• Power users, such as business analysts, data scientists and statisticians. They seek to find, analyze and manipulate data to answer complex questions.

Given the sharp division between these two sets of users, one-size-fits-all self-service BI training isn't the way to go. Rather, companies should gauge the needs of their workforce and launch training efforts accordingly.

Self-service BI: Insights for everyone

When technology develops, it does not have to become more complex. In fact, it's possible to define progress the exact opposite way. As systems and services grow simpler and fall into the hands of a wide spectrum of users, their effects can really be felt. When new developments are controlled by a cadre of experienced or expert users, there is less chance of direct positive effects at the ground level of organizations. This all changes when such processes are dispersed among the masses. In business intelligence terms, this movement is unfolding right now, with true self-service BI becoming a goal around industries.

The rudiments of self service
TheServerSide.com contributor Jason Tee recently explained some of the factors that go into creating a self-service BI plan. These strategies differ from traditional BI deployments because they are meant for general consumption and sport a through-line between wanting data analyzed and performing the action oneself. Tee stated that the leaders concocting today's self-service outlines must be ready to deal with some users who will be best served by reports that fit a pattern or template, as well as users who know the ropes and other professionals who have mastered BI and need deep tools. Unless a product caters to all three groups, there will be some blind spots in the organization's operations.

There are certain features employees should have access to if they want to ensure their BI programs deliver optimal results. Tee stated that comprehensibility is on this list for self-service deployments in particular. He explained that The Data Warehousing Institute conducted research on the topic and uncovered the importance of visual elements. This is in contrast with the exclusive BI products of years past. When data is presented in a visualization or dashboard, it becomes quickly legible and therefore enables the employees to act right away and without consulting others for time-consuming help.

The right software
Leaders today need to think about self-service features specifically if they want to introduce analytics processes to their teams. This is where Necto can prove its worth, allowing each professional to see the results that he or she is interested in, all in a visual format that is tailored to the position in question. Instead of passing off BI duty to a small team or working with solutions that are not optimized for the whole organization, it is possible to secure an option that is directly relevant to the roles and responsibilities within today's corporations and grants timely insights.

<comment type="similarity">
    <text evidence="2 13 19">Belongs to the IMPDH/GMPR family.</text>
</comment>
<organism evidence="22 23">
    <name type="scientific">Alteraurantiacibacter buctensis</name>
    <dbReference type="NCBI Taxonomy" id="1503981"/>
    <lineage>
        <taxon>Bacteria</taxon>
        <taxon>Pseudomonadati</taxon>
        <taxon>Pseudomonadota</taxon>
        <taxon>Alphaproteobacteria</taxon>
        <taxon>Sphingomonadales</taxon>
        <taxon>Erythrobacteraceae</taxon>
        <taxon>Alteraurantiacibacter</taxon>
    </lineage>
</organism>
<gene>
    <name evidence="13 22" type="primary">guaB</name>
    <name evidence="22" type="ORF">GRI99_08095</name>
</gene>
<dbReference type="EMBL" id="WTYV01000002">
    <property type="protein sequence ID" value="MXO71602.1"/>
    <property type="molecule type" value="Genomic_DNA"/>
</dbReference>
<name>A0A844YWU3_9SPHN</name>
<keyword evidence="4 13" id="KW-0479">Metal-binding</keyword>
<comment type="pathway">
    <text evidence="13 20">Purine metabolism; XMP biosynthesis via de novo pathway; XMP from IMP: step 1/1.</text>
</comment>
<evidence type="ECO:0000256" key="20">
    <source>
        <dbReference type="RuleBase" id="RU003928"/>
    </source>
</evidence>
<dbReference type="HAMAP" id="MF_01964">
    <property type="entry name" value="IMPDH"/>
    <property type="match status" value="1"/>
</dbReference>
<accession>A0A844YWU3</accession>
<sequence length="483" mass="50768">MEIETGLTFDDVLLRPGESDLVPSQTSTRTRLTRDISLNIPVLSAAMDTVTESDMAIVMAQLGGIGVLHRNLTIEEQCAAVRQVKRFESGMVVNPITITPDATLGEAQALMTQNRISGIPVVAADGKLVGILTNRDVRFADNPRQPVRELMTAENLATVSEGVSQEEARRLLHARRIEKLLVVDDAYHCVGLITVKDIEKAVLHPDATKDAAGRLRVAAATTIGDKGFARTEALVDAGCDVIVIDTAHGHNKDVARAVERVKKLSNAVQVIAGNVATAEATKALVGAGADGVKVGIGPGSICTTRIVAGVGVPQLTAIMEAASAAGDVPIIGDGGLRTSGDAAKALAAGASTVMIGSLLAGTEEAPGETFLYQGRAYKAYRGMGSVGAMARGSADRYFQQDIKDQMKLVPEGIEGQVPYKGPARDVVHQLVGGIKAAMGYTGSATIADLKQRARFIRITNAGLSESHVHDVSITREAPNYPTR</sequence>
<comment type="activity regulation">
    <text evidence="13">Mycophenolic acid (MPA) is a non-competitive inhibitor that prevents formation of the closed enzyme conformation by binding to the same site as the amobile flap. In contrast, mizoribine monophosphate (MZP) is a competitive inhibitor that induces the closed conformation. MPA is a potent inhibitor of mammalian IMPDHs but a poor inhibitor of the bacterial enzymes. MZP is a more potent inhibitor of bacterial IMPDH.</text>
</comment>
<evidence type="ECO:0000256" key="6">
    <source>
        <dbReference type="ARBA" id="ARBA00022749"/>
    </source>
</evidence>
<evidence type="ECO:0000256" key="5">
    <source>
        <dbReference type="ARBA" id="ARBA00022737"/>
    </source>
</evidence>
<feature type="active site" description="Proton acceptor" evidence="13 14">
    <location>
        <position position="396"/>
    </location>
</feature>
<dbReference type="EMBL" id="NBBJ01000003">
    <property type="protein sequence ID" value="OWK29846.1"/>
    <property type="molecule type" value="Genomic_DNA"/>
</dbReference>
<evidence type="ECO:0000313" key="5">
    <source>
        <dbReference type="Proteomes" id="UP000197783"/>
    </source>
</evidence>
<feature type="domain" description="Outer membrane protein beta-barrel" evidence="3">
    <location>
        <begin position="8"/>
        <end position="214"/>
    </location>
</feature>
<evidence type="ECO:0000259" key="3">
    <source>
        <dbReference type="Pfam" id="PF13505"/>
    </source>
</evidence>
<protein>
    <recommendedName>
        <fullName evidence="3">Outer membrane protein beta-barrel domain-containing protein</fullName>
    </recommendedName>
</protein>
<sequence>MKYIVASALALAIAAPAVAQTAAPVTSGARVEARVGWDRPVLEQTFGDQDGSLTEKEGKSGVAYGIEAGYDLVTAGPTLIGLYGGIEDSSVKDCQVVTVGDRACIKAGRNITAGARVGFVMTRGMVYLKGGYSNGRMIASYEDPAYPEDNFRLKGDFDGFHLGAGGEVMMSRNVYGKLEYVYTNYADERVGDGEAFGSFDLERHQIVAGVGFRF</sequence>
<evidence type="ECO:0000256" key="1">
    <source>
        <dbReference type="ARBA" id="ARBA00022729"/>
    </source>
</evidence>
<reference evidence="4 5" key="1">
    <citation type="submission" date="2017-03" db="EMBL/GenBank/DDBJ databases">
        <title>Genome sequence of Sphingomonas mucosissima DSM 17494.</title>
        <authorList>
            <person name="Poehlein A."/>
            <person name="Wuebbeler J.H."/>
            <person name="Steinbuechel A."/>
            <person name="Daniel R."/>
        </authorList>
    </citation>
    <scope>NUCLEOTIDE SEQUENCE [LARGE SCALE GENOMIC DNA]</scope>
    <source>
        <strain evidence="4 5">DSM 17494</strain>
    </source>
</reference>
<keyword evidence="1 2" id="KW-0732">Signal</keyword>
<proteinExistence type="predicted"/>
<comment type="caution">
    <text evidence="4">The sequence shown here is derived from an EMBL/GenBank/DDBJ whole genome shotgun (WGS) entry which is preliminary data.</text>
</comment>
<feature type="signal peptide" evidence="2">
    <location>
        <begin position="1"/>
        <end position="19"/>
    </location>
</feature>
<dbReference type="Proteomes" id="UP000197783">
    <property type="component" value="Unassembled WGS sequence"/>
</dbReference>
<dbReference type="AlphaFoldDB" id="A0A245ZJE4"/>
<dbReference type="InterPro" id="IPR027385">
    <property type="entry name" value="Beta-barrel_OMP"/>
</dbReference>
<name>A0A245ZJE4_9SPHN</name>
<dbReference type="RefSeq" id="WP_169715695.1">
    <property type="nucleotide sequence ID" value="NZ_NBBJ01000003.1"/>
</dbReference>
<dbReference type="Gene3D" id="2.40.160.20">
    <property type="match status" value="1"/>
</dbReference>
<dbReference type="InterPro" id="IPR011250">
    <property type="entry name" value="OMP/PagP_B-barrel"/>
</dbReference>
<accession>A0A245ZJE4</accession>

Business intelligence features gradually improving

While it's normal for business intelligence processes to be in place at leading organizations today, providers aren't resting on their laurels. Now that BI is a standard part of the IT toolkit, the challenge is procuring new and better processes – ones that can handle different types of data and inspect it in new and different ways, delivering insights employees can use in their everyday roles. The winners and losers of the productivity stakes over the next few years may be determined by which leaders can secure powerful BI deployments for their organizations and which come up short. In any case, now is a great time to examine trends in the market.

Preferred features for BI
A recent report by Kable highlighted some of the overall trends that are affecting the way BI products are designed and used. These solutions are far from stagnant, as the underlying technology is growing incrementally stronger and there are always ways to extract new and helpful insights from content. According to the source, this is a critical moment for BI. Organizations are finding use cases for the technology beyond the highly-trained IT leaders who have traditionally worked with it. In the past, these workers would field requests from all other interested departments. Now, there are many new ways to work with information.